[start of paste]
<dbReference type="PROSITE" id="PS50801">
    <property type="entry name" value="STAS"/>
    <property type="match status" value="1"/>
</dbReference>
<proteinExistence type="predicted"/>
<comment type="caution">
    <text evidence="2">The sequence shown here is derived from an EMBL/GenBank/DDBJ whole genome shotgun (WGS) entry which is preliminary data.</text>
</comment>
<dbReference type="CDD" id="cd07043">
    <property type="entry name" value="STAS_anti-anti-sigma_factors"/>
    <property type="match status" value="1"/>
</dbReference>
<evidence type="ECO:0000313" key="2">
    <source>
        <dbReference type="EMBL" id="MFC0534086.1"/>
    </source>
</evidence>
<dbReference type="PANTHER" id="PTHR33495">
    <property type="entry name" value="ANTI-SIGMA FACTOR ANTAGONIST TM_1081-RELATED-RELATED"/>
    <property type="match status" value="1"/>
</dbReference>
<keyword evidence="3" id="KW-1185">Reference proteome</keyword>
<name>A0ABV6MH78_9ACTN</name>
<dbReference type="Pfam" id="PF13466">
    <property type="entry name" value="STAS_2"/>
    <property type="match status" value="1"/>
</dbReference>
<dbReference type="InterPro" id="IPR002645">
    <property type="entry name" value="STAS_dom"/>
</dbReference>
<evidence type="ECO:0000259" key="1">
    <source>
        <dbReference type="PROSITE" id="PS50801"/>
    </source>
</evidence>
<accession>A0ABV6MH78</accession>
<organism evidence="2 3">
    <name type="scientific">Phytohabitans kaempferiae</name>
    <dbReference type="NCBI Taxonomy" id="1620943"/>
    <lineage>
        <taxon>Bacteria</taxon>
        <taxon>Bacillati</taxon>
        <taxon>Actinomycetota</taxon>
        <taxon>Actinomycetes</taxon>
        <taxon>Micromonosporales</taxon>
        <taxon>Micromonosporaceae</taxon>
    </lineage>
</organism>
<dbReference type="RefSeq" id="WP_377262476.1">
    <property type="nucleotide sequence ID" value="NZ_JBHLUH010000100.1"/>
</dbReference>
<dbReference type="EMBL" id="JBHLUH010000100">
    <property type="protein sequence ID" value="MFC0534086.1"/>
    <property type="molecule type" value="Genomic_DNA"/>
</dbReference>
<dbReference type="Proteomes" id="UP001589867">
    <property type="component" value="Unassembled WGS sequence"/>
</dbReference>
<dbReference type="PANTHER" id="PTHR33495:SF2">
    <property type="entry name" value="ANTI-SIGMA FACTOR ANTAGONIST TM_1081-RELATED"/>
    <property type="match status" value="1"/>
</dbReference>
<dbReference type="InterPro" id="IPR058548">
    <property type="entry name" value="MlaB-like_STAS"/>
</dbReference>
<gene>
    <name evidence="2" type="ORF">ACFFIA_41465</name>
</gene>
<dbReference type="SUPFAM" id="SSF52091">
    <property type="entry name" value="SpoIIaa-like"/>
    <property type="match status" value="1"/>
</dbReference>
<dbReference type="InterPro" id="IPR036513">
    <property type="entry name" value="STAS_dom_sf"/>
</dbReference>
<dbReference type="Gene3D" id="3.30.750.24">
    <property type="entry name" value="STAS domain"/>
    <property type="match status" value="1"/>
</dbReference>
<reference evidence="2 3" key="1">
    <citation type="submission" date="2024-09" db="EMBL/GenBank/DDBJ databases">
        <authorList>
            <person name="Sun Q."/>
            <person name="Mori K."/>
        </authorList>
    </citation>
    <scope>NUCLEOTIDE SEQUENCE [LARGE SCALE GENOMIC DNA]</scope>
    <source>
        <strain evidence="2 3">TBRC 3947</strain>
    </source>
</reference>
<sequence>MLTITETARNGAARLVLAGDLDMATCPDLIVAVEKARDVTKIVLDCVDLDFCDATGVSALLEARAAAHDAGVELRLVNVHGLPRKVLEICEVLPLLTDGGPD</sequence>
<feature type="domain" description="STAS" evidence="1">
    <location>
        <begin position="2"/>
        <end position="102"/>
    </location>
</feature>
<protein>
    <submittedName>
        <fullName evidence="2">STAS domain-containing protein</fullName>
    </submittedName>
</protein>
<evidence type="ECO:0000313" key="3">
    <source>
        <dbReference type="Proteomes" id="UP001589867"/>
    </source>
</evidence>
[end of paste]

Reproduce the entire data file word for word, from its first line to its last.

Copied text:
<dbReference type="PROSITE" id="PS50801">
    <property type="entry name" value="STAS"/>
    <property type="match status" value="1"/>
</dbReference>
<proteinExistence type="predicted"/>
<comment type="caution">
    <text evidence="2">The sequence shown here is derived from an EMBL/GenBank/DDBJ whole genome shotgun (WGS) entry which is preliminary data.</text>
</comment>
<dbReference type="CDD" id="cd07043">
    <property type="entry name" value="STAS_anti-anti-sigma_factors"/>
    <property type="match status" value="1"/>
</dbReference>
<evidence type="ECO:0000313" key="2">
    <source>
        <dbReference type="EMBL" id="MFC0534086.1"/>
    </source>
</evidence>
<dbReference type="PANTHER" id="PTHR33495">
    <property type="entry name" value="ANTI-SIGMA FACTOR ANTAGONIST TM_1081-RELATED-RELATED"/>
    <property type="match status" value="1"/>
</dbReference>
<keyword evidence="3" id="KW-1185">Reference proteome</keyword>
<name>A0ABV6MH78_9ACTN</name>
<dbReference type="Pfam" id="PF13466">
    <property type="entry name" value="STAS_2"/>
    <property type="match status" value="1"/>
</dbReference>
<dbReference type="InterPro" id="IPR002645">
    <property type="entry name" value="STAS_dom"/>
</dbReference>
<evidence type="ECO:0000259" key="1">
    <source>
        <dbReference type="PROSITE" id="PS50801"/>
    </source>
</evidence>
<accession>A0ABV6MH78</accession>
<organism evidence="2 3">
    <name type="scientific">Phytohabitans kaempferiae</name>
    <dbReference type="NCBI Taxonomy" id="1620943"/>
    <lineage>
        <taxon>Bacteria</taxon>
        <taxon>Bacillati</taxon>
        <taxon>Actinomycetota</taxon>
        <taxon>Actinomycetes</taxon>
        <taxon>Micromonosporales</taxon>
        <taxon>Micromonosporaceae</taxon>
    </lineage>
</organism>
<dbReference type="RefSeq" id="WP_377262476.1">
    <property type="nucleotide sequence ID" value="NZ_JBHLUH010000100.1"/>
</dbReference>
<dbReference type="EMBL" id="JBHLUH010000100">
    <property type="protein sequence ID" value="MFC0534086.1"/>
    <property type="molecule type" value="Genomic_DNA"/>
</dbReference>
<dbReference type="Proteomes" id="UP001589867">
    <property type="component" value="Unassembled WGS sequence"/>
</dbReference>
<dbReference type="PANTHER" id="PTHR33495:SF2">
    <property type="entry name" value="ANTI-SIGMA FACTOR ANTAGONIST TM_1081-RELATED"/>
    <property type="match status" value="1"/>
</dbReference>
<dbReference type="InterPro" id="IPR058548">
    <property type="entry name" value="MlaB-like_STAS"/>
</dbReference>
<gene>
    <name evidence="2" type="ORF">ACFFIA_41465</name>
</gene>
<dbReference type="SUPFAM" id="SSF52091">
    <property type="entry name" value="SpoIIaa-like"/>
    <property type="match status" value="1"/>
</dbReference>
<dbReference type="InterPro" id="IPR036513">
    <property type="entry name" value="STAS_dom_sf"/>
</dbReference>
<dbReference type="Gene3D" id="3.30.750.24">
    <property type="entry name" value="STAS domain"/>
    <property type="match status" value="1"/>
</dbReference>
<reference evidence="2 3" key="1">
    <citation type="submission" date="2024-09" db="EMBL/GenBank/DDBJ databases">
        <authorList>
            <person name="Sun Q."/>
            <person name="Mori K."/>
        </authorList>
    </citation>
    <scope>NUCLEOTIDE SEQUENCE [LARGE SCALE GENOMIC DNA]</scope>
    <source>
        <strain evidence="2 3">TBRC 3947</strain>
    </source>
</reference>
<sequence>MLTITETARNGAARLVLAGDLDMATCPDLIVAVEKARDVTKIVLDCVDLDFCDATGVSALLEARAAAHDAGVELRLVNVHGLPRKVLEICEVLPLLTDGGPD</sequence>
<feature type="domain" description="STAS" evidence="1">
    <location>
        <begin position="2"/>
        <end position="102"/>
    </location>
</feature>
<protein>
    <submittedName>
        <fullName evidence="2">STAS domain-containing protein</fullName>
    </submittedName>
</protein>
<evidence type="ECO:0000313" key="3">
    <source>
        <dbReference type="Proteomes" id="UP001589867"/>
    </source>
</evidence>